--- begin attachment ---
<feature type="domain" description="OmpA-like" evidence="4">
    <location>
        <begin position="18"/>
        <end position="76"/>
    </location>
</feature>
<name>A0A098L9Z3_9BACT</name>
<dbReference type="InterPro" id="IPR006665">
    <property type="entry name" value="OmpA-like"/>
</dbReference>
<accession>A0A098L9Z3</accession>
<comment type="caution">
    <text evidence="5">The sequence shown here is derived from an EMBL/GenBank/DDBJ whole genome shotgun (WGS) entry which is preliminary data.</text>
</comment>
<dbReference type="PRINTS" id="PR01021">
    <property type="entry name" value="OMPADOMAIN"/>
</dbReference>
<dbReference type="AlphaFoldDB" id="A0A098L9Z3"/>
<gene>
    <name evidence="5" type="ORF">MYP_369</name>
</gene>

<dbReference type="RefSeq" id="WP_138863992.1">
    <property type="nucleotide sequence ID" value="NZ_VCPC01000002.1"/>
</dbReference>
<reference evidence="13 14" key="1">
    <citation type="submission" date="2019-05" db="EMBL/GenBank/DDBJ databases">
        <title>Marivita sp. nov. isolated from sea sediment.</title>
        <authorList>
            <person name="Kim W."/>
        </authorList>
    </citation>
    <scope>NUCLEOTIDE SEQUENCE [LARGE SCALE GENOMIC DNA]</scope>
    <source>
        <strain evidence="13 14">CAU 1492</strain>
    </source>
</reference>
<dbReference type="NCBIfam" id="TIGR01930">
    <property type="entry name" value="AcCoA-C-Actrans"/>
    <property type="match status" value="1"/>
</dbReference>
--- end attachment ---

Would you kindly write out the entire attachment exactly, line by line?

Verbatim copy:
<feature type="domain" description="OmpA-like" evidence="4">
    <location>
        <begin position="18"/>
        <end position="76"/>
    </location>
</feature>
<name>A0A098L9Z3_9BACT</name>
<dbReference type="InterPro" id="IPR006665">
    <property type="entry name" value="OmpA-like"/>
</dbReference>
<accession>A0A098L9Z3</accession>
<comment type="caution">
    <text evidence="5">The sequence shown here is derived from an EMBL/GenBank/DDBJ whole genome shotgun (WGS) entry which is preliminary data.</text>
</comment>
<dbReference type="PRINTS" id="PR01021">
    <property type="entry name" value="OMPADOMAIN"/>
</dbReference>
<dbReference type="AlphaFoldDB" id="A0A098L9Z3"/>
<gene>
    <name evidence="5" type="ORF">MYP_369</name>
</gene>

<dbReference type="RefSeq" id="WP_138863992.1">
    <property type="nucleotide sequence ID" value="NZ_VCPC01000002.1"/>
</dbReference>
<reference evidence="13 14" key="1">
    <citation type="submission" date="2019-05" db="EMBL/GenBank/DDBJ databases">
        <title>Marivita sp. nov. isolated from sea sediment.</title>
        <authorList>
            <person name="Kim W."/>
        </authorList>
    </citation>
    <scope>NUCLEOTIDE SEQUENCE [LARGE SCALE GENOMIC DNA]</scope>
    <source>
        <strain evidence="13 14">CAU 1492</strain>
    </source>
</reference>
<dbReference type="NCBIfam" id="TIGR01930">
    <property type="entry name" value="AcCoA-C-Actrans"/>
    <property type="match status" value="1"/>
</dbReference>